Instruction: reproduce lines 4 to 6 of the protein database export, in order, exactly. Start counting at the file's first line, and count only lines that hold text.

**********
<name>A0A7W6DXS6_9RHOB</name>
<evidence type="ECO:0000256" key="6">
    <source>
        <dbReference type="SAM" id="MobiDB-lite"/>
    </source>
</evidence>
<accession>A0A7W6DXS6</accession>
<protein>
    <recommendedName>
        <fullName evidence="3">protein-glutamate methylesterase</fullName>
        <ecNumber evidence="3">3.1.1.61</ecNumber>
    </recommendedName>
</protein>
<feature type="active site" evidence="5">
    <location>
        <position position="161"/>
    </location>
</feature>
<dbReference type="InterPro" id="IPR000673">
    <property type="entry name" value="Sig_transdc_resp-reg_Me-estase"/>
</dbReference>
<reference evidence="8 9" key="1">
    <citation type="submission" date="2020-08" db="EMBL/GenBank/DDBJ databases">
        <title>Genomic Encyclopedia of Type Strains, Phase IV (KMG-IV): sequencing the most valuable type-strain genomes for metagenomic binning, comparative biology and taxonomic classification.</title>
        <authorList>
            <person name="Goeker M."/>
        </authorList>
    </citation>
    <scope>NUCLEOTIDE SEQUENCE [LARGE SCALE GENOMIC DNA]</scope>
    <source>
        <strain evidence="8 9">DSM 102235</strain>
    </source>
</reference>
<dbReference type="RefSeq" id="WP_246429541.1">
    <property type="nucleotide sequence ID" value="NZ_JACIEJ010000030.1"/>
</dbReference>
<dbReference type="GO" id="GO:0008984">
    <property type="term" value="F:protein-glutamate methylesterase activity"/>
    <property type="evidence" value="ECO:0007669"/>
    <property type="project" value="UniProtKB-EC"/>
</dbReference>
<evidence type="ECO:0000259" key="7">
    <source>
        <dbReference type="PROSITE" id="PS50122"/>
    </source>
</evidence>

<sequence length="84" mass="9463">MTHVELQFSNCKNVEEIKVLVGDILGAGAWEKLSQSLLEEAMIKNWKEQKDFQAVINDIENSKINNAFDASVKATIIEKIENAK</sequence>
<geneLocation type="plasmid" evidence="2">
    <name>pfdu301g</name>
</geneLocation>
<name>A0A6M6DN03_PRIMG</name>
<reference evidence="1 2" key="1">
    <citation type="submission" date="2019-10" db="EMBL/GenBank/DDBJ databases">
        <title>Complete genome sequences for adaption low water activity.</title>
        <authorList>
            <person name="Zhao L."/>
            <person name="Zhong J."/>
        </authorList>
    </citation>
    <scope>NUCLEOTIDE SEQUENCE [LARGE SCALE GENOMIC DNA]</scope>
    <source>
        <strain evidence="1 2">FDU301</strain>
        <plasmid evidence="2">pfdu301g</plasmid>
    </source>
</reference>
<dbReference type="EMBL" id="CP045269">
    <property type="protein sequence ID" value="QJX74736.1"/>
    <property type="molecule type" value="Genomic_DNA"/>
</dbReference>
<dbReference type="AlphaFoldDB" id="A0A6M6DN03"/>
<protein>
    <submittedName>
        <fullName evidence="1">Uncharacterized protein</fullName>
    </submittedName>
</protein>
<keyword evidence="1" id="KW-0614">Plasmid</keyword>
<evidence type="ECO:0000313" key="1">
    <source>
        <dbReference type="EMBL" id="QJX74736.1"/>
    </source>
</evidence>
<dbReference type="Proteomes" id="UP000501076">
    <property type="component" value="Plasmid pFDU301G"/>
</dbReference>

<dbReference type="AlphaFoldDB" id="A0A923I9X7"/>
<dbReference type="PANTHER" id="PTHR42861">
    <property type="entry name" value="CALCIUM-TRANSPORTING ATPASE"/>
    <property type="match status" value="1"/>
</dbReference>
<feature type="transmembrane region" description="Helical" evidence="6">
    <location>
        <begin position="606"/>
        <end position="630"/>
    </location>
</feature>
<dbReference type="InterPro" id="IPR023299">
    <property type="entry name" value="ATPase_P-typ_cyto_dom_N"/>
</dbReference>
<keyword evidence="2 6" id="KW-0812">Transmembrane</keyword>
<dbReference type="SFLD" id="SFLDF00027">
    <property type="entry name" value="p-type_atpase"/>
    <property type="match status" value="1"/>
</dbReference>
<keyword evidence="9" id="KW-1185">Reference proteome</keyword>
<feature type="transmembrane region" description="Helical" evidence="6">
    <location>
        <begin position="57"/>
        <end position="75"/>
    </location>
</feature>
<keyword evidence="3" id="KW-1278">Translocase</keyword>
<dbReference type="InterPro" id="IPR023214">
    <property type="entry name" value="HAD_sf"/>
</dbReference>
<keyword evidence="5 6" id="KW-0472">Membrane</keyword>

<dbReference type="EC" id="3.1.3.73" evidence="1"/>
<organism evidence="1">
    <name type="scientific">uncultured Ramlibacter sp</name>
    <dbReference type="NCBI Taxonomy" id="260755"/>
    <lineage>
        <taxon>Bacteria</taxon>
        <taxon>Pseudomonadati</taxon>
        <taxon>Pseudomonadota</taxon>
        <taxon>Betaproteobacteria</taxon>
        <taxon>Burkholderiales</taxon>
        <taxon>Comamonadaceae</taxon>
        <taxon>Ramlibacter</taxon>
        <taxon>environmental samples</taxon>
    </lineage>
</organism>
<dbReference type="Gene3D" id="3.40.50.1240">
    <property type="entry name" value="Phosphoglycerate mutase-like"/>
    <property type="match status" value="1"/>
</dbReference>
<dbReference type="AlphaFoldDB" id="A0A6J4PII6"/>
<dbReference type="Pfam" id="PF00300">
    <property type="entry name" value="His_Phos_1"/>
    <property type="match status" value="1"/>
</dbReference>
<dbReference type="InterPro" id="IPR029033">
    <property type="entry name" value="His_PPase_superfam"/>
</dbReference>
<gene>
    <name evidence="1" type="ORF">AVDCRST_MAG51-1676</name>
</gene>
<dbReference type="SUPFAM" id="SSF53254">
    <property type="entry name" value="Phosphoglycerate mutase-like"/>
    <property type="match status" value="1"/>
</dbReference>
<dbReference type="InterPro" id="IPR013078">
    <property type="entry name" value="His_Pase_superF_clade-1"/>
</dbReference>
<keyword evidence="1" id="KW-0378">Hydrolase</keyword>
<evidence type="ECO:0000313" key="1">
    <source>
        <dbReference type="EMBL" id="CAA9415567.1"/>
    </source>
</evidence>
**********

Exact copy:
        <dbReference type="SAM" id="MobiDB-lite"/>
    </source>
</evidence>